Futrell writes book on WWII experiencesPublished 10:22am Friday, September 13, 2013
Merle Monahan\Contributing Writer
COURTLAND—If anyone had told Milton Futrell that he would end up assisting an Army surgeon as he performed brain surgery on a young soldier during World War II, he would not have believed it.
But that is exactly what happened to Futrell, a pharmacy technician and himself as young as the patient.
“We landed on Omaha Beach, in Normandy on D + 5 during the height of battle,” said Futrell. “I was immediately assigned to the pharmacy division.
“We hardly had time to set up our tents before the wounded started arriving,” he added.
“The next day, a soldier with a brain injury was brought in and an officer approached me and said I was needed in the surgical tent.
“My first thought was that I knew nothing about surgery and that’s what I told the doctor. But he said to me, ‘You know enough to follow my orders,’ and that’s exactly what I did.”
Futrell said the doctor told him the soldier would surely die without surgery and his chances were not good even with the operation. Sadly, the surgeon’s efforts were in vain, he added.
This is but one of numerous WWII experiences that Futrell writes about in his book, “Three Years With Uncle Sam.” The book will be on sale on Saturday, Sept. 14, with proceeds going to the Museum of Southampton History, which is affiliated with the Southampton Historical Society. Futrell and his wife, Kitty, are members of the society.
Futrell, 92, said the book came about when the Library of Congress asked military veterans to write about their experiences in service, which will be recorded at the library.
“My wife offered to help, so she recorded what I told her,” he said. “Some of it was difficult to talk about, but we managed to get through.”
He added that some his experiences are vivid even today because he and others in his old unit from the 39th Field Hospital, which had been assigned to the 99th Air Force, still have reunions.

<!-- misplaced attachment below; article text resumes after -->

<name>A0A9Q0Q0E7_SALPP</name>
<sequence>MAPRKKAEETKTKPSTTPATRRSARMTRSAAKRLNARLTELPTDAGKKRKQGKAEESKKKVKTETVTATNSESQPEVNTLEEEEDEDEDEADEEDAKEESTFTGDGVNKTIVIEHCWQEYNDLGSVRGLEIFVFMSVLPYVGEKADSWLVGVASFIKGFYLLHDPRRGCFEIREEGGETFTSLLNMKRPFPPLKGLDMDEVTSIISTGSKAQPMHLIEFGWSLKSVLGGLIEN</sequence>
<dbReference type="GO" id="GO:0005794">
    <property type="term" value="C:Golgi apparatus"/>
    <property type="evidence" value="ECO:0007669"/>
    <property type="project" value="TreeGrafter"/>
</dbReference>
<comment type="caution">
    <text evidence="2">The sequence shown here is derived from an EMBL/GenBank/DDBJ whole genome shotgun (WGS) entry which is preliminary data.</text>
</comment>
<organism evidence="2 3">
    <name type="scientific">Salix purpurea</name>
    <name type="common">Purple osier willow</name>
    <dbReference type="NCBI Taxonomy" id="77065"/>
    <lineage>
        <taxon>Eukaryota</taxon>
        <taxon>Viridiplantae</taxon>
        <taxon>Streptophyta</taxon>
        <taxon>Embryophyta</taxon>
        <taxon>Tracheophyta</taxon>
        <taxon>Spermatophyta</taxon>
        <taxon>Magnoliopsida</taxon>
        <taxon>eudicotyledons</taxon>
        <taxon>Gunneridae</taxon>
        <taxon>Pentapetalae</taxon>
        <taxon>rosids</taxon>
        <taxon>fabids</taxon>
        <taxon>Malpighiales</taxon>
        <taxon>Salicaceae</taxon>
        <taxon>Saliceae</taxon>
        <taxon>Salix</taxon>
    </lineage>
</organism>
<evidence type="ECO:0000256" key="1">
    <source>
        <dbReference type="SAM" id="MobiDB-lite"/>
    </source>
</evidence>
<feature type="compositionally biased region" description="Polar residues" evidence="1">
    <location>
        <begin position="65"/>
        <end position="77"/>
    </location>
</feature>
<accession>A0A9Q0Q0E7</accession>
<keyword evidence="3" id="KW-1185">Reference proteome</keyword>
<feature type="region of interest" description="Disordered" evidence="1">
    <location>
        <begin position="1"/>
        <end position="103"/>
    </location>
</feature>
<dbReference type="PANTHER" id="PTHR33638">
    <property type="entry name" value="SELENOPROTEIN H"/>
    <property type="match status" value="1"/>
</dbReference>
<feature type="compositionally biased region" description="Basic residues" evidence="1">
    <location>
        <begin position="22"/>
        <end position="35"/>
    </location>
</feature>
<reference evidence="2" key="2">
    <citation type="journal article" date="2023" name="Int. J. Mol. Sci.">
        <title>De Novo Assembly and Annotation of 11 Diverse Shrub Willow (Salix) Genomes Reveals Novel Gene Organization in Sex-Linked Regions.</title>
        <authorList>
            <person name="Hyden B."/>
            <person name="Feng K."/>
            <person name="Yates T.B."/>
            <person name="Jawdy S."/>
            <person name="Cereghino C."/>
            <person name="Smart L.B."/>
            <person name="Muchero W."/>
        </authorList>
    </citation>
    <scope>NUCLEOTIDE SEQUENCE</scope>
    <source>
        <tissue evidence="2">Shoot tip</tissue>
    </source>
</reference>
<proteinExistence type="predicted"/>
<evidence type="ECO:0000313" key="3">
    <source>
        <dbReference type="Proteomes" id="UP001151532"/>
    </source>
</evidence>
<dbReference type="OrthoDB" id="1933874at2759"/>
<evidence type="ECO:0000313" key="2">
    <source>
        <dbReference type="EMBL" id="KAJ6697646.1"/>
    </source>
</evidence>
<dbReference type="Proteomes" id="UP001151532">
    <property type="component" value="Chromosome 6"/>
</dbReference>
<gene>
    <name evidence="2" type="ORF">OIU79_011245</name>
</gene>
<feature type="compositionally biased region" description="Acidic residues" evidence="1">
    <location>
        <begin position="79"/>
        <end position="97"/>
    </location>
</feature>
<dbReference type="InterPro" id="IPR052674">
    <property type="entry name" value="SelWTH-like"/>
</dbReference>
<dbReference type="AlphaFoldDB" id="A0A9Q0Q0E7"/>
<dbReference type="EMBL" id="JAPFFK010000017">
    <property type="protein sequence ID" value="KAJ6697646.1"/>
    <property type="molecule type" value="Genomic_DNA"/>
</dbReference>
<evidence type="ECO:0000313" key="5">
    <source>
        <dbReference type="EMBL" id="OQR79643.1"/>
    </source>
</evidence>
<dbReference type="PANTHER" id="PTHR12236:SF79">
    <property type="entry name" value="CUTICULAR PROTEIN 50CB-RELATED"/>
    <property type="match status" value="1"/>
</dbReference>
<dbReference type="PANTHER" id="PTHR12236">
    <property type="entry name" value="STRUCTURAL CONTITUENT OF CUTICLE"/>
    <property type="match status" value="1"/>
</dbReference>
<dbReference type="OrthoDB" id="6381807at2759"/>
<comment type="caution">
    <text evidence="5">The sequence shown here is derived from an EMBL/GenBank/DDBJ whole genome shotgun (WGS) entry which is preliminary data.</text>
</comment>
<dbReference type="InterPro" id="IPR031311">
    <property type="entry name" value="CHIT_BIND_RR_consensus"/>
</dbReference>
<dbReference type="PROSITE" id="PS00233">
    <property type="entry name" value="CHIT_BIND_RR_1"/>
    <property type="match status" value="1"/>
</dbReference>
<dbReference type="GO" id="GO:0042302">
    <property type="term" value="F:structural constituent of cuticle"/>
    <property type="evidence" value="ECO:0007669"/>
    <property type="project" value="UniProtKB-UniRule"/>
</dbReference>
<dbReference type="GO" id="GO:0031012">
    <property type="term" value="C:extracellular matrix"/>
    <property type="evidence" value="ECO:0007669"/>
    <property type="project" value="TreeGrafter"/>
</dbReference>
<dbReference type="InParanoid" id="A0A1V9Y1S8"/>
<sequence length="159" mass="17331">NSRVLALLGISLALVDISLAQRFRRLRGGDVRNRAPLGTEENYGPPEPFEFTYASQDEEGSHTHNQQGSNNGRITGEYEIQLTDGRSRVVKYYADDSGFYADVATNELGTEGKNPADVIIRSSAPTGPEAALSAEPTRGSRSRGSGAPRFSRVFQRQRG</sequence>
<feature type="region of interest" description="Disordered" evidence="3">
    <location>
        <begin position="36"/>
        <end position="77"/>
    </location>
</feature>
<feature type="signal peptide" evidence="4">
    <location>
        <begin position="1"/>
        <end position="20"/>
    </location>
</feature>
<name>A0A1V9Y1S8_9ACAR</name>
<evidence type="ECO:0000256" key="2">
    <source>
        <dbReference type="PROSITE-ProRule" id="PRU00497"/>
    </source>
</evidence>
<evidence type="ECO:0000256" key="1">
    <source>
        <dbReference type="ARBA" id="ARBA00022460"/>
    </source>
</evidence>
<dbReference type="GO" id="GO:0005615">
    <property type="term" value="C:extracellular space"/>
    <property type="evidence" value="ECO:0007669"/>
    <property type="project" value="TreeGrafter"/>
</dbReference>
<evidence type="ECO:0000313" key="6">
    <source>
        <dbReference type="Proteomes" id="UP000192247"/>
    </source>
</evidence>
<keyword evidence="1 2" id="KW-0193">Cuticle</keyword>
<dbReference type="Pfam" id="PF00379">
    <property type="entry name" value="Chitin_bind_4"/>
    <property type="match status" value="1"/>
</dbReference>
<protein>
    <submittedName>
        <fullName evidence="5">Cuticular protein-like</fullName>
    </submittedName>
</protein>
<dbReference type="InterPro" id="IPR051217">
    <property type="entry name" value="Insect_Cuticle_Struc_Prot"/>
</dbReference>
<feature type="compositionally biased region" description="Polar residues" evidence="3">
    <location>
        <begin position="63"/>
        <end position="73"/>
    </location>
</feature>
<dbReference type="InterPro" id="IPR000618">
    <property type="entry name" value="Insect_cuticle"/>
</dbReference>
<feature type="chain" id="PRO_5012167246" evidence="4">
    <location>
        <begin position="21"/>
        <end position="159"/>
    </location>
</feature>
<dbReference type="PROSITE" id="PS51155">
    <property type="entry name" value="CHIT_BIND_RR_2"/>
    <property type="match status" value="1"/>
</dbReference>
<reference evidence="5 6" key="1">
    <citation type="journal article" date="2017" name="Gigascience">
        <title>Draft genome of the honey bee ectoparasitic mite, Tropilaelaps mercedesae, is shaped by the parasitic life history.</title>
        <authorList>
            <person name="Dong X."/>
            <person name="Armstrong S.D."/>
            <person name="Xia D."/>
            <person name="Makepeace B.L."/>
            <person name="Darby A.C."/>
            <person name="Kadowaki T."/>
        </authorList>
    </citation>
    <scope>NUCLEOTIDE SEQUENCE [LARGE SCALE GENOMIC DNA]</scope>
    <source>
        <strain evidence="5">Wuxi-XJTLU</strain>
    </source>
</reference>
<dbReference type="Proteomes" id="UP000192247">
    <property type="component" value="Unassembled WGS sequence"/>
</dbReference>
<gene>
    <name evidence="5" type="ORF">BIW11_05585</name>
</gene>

“We talk about those days, of course,” he said.
“When Kitty and I finished,” he went on, “there was so much information that we decided to put it into a book form. It traces my route from my induction in Richmond, back to Courtland after the war. We thought it would be something our kids, their families and my Army buddies would like to have.”
The book turned out to be so well received, however, that the Futrells had additional copies made and are donating all funds received from this printing to the museum.
Drafted in December 1942, Futrell returned to Courtland after the war to start his own pharmacy, starting with half interest in the former Reese Drug Company.
At Dr. Reese’s death, Futrell purchased the rest of the business, built a new store and renamed it Futrell’s Drug Store.
In 1985, he retired, leaving his son to carry on the business for several more years. He did not slow down much, though, according to his wife.
A former high school athlete, Futrell became a Little League coach after retirement, a position he kept for 18 years.
He is proud to say that 85 percent of his players went on to college, some ending up playing college ball, he said.
Futrell has spent much of his time in later years caring for the Rochell-Prince House, another museum in Courtland affiliated with the Historical Society.
“Kitty and I have been members since the Historical Society was formed,” he said
“I do a little bit of carpentry, so I try to keep the place up. This is one way I can help.”
His work does not go unnoticed. Society President Lynda Updike says “I don’t know what we’d do without him.
“We know that if anything goes wrong over there, he’ll take care of it.
NAME: Milton T. Futrell
WHAT BROUGHT YOU TO THIS AREA: My family moved here from North Carolina when I was young.
OCCUPATION: Retired pharmacist
MARITAL STATUS: Married to Katherine Kirkland Futrell for 72 years.
CHILDREN: Two sons, Tommy, married to Jane, and Doug, married to Adlyn. We have four grandchildren and six great grandchildren.
FAVORITE NIGHT OUT ON THE TOWN: We enjoy going out to eat with friends.
FAVORITE RESTAURANT: John’s in Murfreesboro, N.C.
FAVORITE FOOD AND BEVERAGE: Seafood with Key lime pie and a glass of wine.
WHAT DO MOST PEOPLE NOT KNOW ABOUT YOU: I once assisted a surgeon in a brain operation on Omaha Beach during WWII.
WHAT IS THE BEST THING ABOUT YOU: I will try to help people in need as long as I’m able.
WHAT IS YOUR WORST HABIT: I can’t say no.
FAVORITE HOBBIES: I am a self-taught carpenter. I love working with wood.
PET PEEVE: I don’t like the disrespect some young people have for their elders.
FIRST JOB: I worked for Rosco Edwards in his grocery store.
HOW WOULD YOU LIKE TO BE REMEMBERED: As an honest person who worked for the good of the community.
IF YOU HAD 10 MINUTES ON NATIONAL TELEVISION, WHAT WOULD YOUR TOPIC BE AND WHAT WOULD YOU SAY: My topic would be young people and sports. I would urge all young people that I know to get involved in sports. It is an excellent way to keep young people healthy, build up confidence and is one of the greatest deterrents to crime that I know. I coached little league here in Courtland for 18 years and most of my students went on to college after high school. Some even played college ball. In fact, I can’t think of but one who got into trouble. I think that’s a pretty good record.